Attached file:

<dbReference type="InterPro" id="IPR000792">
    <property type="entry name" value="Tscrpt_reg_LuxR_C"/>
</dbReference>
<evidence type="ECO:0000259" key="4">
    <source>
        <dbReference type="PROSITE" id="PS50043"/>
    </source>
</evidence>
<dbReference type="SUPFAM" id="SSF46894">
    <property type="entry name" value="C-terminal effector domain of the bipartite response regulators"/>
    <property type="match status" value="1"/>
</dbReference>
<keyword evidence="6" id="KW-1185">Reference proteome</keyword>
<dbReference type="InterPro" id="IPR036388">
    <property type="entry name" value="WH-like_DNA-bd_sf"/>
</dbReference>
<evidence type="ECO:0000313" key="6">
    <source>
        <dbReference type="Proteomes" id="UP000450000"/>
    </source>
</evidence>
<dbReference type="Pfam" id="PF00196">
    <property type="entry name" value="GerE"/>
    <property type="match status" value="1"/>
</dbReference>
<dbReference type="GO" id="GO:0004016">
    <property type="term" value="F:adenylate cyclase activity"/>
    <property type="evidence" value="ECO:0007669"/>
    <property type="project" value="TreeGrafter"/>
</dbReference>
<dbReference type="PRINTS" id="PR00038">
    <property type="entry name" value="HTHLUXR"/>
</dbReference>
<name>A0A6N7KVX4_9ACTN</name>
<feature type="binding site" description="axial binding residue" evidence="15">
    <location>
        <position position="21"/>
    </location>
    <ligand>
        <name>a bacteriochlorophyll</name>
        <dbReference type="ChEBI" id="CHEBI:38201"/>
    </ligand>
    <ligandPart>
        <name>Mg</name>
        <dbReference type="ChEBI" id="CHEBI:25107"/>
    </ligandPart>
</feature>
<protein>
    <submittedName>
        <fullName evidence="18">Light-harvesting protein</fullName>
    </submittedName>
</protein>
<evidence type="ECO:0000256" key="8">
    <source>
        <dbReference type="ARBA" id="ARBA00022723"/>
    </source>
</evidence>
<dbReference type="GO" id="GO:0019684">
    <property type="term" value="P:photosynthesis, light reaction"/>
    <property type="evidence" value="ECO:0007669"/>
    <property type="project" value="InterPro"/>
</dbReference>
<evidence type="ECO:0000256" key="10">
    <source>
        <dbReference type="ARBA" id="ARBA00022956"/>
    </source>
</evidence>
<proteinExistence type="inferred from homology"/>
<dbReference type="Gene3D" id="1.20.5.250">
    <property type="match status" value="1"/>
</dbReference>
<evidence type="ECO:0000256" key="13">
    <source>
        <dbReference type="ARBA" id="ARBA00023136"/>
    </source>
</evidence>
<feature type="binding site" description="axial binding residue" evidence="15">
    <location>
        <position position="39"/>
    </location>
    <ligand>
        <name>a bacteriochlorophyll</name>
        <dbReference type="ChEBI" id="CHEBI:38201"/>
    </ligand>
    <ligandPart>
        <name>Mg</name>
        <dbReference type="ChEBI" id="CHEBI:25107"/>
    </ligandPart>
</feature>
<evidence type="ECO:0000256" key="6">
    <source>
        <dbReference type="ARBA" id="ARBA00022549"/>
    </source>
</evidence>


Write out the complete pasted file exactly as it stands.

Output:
<dbReference type="InterPro" id="IPR000792">
    <property type="entry name" value="Tscrpt_reg_LuxR_C"/>
</dbReference>
<evidence type="ECO:0000259" key="4">
    <source>
        <dbReference type="PROSITE" id="PS50043"/>
    </source>
</evidence>
<dbReference type="SUPFAM" id="SSF46894">
    <property type="entry name" value="C-terminal effector domain of the bipartite response regulators"/>
    <property type="match status" value="1"/>
</dbReference>
<keyword evidence="6" id="KW-1185">Reference proteome</keyword>
<dbReference type="InterPro" id="IPR036388">
    <property type="entry name" value="WH-like_DNA-bd_sf"/>
</dbReference>
<evidence type="ECO:0000313" key="6">
    <source>
        <dbReference type="Proteomes" id="UP000450000"/>
    </source>
</evidence>
<dbReference type="Pfam" id="PF00196">
    <property type="entry name" value="GerE"/>
    <property type="match status" value="1"/>
</dbReference>
<dbReference type="GO" id="GO:0004016">
    <property type="term" value="F:adenylate cyclase activity"/>
    <property type="evidence" value="ECO:0007669"/>
    <property type="project" value="TreeGrafter"/>
</dbReference>
<dbReference type="PRINTS" id="PR00038">
    <property type="entry name" value="HTHLUXR"/>
</dbReference>
<name>A0A6N7KVX4_9ACTN</name>
<feature type="binding site" description="axial binding residue" evidence="15">
    <location>
        <position position="21"/>
    </location>
    <ligand>
        <name>a bacteriochlorophyll</name>
        <dbReference type="ChEBI" id="CHEBI:38201"/>
    </ligand>
    <ligandPart>
        <name>Mg</name>
        <dbReference type="ChEBI" id="CHEBI:25107"/>
    </ligandPart>
</feature>
<protein>
    <submittedName>
        <fullName evidence="18">Light-harvesting protein</fullName>
    </submittedName>
</protein>
<evidence type="ECO:0000256" key="8">
    <source>
        <dbReference type="ARBA" id="ARBA00022723"/>
    </source>
</evidence>
<dbReference type="GO" id="GO:0019684">
    <property type="term" value="P:photosynthesis, light reaction"/>
    <property type="evidence" value="ECO:0007669"/>
    <property type="project" value="InterPro"/>
</dbReference>
<evidence type="ECO:0000256" key="10">
    <source>
        <dbReference type="ARBA" id="ARBA00022956"/>
    </source>
</evidence>
<proteinExistence type="inferred from homology"/>
<dbReference type="Gene3D" id="1.20.5.250">
    <property type="match status" value="1"/>
</dbReference>
<evidence type="ECO:0000256" key="13">
    <source>
        <dbReference type="ARBA" id="ARBA00023136"/>
    </source>
</evidence>
<feature type="binding site" description="axial binding residue" evidence="15">
    <location>
        <position position="39"/>
    </location>
    <ligand>
        <name>a bacteriochlorophyll</name>
        <dbReference type="ChEBI" id="CHEBI:38201"/>
    </ligand>
    <ligandPart>
        <name>Mg</name>
        <dbReference type="ChEBI" id="CHEBI:25107"/>
    </ligandPart>
</feature>
<evidence type="ECO:0000256" key="6">
    <source>
        <dbReference type="ARBA" id="ARBA00022549"/>
    </source>
</evidence>